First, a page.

Bailiff Operator Manual -2012

Re: Bailiff Operator Manual -2012

Postby 1965freeman » Mon Jan 13, 2014 9:22 pm

Read very carefully section 6.
"Section 6 – District Judges’ liability for county court Bailiffs"

"District judge’s have a legal responsibility for the ‘acts and defaults’
of Bailiffs. Although district judge’s have this statutory responsibility
for Bailiffs, you have the administrative responsibility for giving
instructions in difficult situations. In all circumstances Bailiffs who
have technical or procedural issues should refer the issues to their
Bailiff Manager."


Aside the elementary grammatical error ("judge's" (possessive) as opposed to "judges" (plural)) it confirms one of the dictionary definitions of a 'warrant' (under which County Court Bailiffs act) as 'an instrument that indemnifies the holder from civil action for an act THAT WOULD OTHERWISE BE ILLEGAL"

No 'piece of paper' can ever protect anyone from carrying-out an UNLAWFUL act - we are ALL individually responsible for our (criminal) actions.

Interestingly enough, you won't find this vital finger-pointing evidence of liability on ANY of the MoJ's pages, nor in any statute.

If we use the example of county court Bailiffs executing a warrant of eviction, or 'restitution':
It seems that we have clear admission that the 'Court' (District Judge) are fully aware that the Bailiffs ARE committing an ILLEGAL act - otherwise there would be no need for a 'warrant' to cover their arse, would there?
Not to worry though folks, you will find that the judiciary have covered their arses very nicely with 'judicial immunity' - meaning that no-one can sue a Judge over a civil matter if the judge was acting in their judicial capacity at the time of the alleged illegal act.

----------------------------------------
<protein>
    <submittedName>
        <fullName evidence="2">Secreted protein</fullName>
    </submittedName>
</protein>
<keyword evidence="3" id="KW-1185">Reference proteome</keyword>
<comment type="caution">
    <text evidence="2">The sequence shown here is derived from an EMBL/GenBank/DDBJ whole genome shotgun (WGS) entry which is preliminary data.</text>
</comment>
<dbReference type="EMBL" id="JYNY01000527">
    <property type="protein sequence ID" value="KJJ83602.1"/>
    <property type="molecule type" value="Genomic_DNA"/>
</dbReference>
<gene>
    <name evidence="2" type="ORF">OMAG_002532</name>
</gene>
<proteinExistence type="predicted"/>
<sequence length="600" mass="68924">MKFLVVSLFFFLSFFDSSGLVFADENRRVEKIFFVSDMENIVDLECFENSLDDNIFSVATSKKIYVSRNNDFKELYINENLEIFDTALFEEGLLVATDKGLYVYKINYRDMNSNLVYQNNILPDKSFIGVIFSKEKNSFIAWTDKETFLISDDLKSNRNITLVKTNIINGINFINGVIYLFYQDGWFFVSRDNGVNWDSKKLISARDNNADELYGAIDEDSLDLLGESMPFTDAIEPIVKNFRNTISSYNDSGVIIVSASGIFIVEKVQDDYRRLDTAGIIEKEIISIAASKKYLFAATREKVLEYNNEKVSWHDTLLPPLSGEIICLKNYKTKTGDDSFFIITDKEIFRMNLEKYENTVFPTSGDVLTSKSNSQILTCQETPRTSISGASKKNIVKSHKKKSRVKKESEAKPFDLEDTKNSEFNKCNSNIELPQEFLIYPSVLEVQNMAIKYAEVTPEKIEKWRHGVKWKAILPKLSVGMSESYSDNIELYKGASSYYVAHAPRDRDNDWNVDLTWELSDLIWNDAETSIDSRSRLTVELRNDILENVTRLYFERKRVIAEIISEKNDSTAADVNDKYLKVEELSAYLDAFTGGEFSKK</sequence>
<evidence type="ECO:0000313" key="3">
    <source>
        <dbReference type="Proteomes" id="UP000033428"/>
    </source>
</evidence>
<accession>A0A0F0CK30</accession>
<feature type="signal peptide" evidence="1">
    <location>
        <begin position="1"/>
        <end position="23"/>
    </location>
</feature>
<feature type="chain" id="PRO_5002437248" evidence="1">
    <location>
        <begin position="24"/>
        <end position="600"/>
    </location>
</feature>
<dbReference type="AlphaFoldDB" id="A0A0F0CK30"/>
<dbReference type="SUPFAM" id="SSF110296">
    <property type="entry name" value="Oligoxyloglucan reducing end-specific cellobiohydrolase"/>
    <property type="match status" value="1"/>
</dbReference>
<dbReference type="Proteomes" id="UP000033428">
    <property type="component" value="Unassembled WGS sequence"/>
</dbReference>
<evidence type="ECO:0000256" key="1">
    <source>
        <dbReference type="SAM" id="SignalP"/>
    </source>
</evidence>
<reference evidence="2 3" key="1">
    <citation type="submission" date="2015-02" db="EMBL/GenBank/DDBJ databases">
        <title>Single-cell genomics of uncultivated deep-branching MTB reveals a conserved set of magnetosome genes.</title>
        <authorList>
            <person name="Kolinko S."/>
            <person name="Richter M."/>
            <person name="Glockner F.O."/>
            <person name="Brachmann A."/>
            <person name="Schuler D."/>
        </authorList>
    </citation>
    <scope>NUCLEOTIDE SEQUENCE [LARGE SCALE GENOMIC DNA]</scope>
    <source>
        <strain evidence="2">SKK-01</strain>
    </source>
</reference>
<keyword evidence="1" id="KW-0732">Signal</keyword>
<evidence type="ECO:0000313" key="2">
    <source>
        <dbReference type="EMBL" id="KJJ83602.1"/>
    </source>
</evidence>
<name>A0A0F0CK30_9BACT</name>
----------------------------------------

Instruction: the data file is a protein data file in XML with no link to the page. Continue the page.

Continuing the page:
So, you "can't sue" the Bailiff themselves as they are acting under a 'get-out-of-civil-liability-free card' (warrant) and the individual who is actually carrying the can for their illegal acts is covered by 'judicial immunity' - allegedly (according to the MoJ website) "in the interests of protecting the judiciary's 'independence'. Brilliant, bloody brilliant.....
Nothing, of course, prevents one from starting a private CRIMINAL prosecution against those involved....

County 'Courts' = The mafia, with enhanced paperwork........
"Come to the edge, he said. They said: We are afraid. Come to the edge, he said. They came. He pushed them and they flew.” (G.Apollinaire)
I do not offer legal advice, I offer common sense suggestions based on shared knowledge.
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Re: Bailiff Operator Manual -2012

Postby musashi » Tue Jan 14, 2014 2:20 am

A judge acting in his legal capacity is outside of the tort retort cycle. Acting outside of his capacity he is liable. He is also vicariously liable for the tort of others acting on his judicial order.

A bailiff executing a defective warrant/order is not liable for the tort he may work but the judge who excerised power of signature is, if the order was outside of his scope of office. Just as a constable is not liable for a defective warrant signed by another.

A bailiff committing a tort vicariously incriminates the authority he was working under. Thus, in your example, a District Judge is liable if the bailiff works a tort while executing his lawful/legal order.
The supporting legal source for this is in my currently mountainous pile of riffled through papers. I will post the reference here when I have had sleep, breakfast and a roll up with an unnaturally hot cup of tea, and search through them.

Meantime, think of the order/warrant as a Bill of Exchange. Anyone who endorses the Bill is liable on the Bill. Why do you think there are so many warrants and orders and things going out with no signature? Because anyone who endorses the warrant/bill/order is liable because they are working a tort by acting against a man.

The police, the Bailiff, and the authority they acted under, are all equally liable under a tort. All may be sued successfully. There are precedents and I'll post these later.